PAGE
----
Workers in the province’s public daycares will be walking off the job for a day next Friday.
Earlier this week, 97 percent of the 11,000 staff in Quebec’s Centres de la petite enfance — commonly referred to as CPEs — voted in favour of a 10-day strike mandate.
The vote sent an “extremely strong message to the government,” according to a statement from the union federation that represents the workers.
The federation also says the nine other days in the strike mandate will be used “at an opportune time.”
The CPE workers have been without a government contract for 18 months. Salary increases are among the main sticking points in negotiations.
Workers are also asking for more resources in order to provide better services to children with special needs.
“Your offers in July were insufficient, and if you want to reach an agreement, you’ll need to come back to the table with a serious proposition,” said Stéphanie Vachon, who speaks on behalf of CPE workers affiliated with the CSN.
“The result [of the vote for the strike mandate] also shows the CPE workers’ state of mind. Determined more than ever, our members are ready to battle…with the government to improve their conditions.”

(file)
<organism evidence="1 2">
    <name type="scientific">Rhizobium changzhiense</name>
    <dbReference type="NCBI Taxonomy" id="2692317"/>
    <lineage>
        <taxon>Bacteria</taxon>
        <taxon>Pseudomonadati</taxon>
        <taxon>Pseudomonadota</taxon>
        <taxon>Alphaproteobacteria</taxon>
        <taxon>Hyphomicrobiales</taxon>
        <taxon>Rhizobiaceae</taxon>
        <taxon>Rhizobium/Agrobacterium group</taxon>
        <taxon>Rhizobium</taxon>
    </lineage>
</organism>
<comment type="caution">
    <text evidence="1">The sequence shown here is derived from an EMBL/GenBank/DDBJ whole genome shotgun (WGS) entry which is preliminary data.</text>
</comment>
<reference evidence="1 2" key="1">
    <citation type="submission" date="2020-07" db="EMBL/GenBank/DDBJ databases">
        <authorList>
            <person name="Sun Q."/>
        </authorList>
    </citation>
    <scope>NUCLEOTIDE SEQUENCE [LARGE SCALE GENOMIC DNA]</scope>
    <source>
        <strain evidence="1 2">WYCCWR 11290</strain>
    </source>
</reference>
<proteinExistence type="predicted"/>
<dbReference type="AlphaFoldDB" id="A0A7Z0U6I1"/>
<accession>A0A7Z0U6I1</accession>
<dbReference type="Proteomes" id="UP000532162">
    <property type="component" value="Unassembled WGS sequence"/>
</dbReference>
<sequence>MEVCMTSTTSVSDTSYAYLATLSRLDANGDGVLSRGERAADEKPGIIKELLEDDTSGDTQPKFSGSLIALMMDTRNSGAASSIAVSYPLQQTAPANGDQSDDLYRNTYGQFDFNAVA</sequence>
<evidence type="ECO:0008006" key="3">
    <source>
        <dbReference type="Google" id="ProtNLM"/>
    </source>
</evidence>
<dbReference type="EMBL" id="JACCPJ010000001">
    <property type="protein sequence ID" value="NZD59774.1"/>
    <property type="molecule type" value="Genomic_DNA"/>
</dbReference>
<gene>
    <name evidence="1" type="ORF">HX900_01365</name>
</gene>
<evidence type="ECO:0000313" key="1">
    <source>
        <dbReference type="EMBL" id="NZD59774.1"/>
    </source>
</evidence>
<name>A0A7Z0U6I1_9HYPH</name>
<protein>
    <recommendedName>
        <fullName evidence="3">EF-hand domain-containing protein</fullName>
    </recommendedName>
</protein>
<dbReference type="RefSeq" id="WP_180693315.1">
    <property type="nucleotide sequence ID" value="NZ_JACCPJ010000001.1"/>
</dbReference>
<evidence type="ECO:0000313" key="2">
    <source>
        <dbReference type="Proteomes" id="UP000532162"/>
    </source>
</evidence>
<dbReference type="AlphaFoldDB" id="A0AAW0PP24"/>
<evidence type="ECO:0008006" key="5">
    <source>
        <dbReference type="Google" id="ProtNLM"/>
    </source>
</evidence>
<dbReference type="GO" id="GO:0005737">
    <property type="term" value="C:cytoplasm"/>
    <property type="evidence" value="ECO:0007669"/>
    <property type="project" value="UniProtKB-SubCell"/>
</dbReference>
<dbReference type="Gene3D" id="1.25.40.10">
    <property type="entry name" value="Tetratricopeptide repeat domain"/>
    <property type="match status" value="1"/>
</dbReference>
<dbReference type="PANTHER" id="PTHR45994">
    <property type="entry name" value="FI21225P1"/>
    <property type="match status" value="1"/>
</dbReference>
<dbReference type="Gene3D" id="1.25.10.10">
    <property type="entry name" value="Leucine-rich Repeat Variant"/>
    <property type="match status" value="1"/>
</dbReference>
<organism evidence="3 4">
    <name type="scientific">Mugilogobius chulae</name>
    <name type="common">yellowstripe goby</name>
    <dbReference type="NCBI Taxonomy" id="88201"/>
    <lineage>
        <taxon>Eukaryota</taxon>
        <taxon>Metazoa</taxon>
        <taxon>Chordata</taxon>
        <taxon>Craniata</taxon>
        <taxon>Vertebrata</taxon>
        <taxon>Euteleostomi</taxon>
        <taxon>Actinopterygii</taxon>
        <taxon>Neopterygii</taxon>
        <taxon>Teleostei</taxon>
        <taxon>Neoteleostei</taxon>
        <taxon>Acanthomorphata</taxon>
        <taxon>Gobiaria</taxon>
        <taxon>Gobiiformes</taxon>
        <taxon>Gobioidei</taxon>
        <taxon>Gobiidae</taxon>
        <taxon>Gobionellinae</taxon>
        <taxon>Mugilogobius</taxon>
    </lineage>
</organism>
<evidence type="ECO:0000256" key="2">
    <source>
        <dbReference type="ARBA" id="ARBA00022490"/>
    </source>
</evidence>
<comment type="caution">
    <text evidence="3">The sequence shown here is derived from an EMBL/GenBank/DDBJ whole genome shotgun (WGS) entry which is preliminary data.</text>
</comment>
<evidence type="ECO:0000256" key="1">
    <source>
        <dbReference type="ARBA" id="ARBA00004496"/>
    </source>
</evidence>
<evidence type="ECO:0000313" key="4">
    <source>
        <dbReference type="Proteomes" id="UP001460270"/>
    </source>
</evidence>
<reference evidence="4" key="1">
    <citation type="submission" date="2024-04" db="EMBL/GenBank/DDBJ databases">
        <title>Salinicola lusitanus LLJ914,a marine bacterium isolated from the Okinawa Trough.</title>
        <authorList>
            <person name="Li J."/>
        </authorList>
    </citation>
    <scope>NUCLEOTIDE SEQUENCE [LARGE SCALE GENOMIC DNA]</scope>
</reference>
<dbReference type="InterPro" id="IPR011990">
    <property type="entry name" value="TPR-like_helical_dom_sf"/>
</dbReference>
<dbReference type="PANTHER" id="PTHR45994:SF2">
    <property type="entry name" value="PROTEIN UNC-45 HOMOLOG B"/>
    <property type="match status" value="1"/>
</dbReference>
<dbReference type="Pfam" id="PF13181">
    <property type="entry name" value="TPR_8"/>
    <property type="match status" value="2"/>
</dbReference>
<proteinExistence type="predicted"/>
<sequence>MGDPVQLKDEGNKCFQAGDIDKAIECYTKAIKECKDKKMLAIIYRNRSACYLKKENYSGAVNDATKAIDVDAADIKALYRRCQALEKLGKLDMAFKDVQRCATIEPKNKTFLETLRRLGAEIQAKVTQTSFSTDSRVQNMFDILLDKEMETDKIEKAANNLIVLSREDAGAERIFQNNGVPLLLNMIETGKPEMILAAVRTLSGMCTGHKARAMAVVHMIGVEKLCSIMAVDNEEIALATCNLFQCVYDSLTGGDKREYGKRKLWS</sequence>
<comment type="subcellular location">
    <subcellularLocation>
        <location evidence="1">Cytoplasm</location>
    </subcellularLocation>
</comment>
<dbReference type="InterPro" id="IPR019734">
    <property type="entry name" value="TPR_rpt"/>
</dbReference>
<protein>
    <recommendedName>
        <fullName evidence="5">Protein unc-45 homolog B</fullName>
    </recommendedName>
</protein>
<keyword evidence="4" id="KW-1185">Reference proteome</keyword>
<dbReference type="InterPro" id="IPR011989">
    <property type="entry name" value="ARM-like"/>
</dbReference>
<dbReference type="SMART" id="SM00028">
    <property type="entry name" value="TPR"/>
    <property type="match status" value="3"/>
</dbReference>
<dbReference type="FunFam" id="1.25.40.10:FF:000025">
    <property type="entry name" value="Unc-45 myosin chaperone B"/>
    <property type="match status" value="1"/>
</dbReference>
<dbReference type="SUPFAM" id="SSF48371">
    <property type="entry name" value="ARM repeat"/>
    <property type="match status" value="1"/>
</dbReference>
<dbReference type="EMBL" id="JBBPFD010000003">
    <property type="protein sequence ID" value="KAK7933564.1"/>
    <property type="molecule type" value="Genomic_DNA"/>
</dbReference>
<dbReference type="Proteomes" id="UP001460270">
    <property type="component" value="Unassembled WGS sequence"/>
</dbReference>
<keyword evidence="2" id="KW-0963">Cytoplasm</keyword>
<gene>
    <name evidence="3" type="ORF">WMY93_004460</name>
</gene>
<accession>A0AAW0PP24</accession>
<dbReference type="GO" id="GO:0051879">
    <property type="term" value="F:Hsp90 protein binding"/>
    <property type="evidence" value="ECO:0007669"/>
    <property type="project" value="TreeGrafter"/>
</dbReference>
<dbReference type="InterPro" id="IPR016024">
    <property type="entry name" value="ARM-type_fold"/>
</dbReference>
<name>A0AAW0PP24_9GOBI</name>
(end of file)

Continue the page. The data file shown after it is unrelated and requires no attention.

What needs to be fixed in Quebec’s daycare system
Quebec Family minister Mathieu Lacombe says the daycare system needs to be “put back on track” and he wants to “complete the system” which was first introduced in 1997 by Parti Québécois Family Minister Pauline Marois. He promises to table a new bill in the fall.
According to the Family Ministry, there are 51,000 children on waiting lists, mostly for subsidized spots. Several parents, mothers especially, have reported being unable to return to work because they can’t find child care after their parental leaves.
Those who are invested in the system agree it should offer quality care to children, and that everyone who wants a spot should be able to get one.
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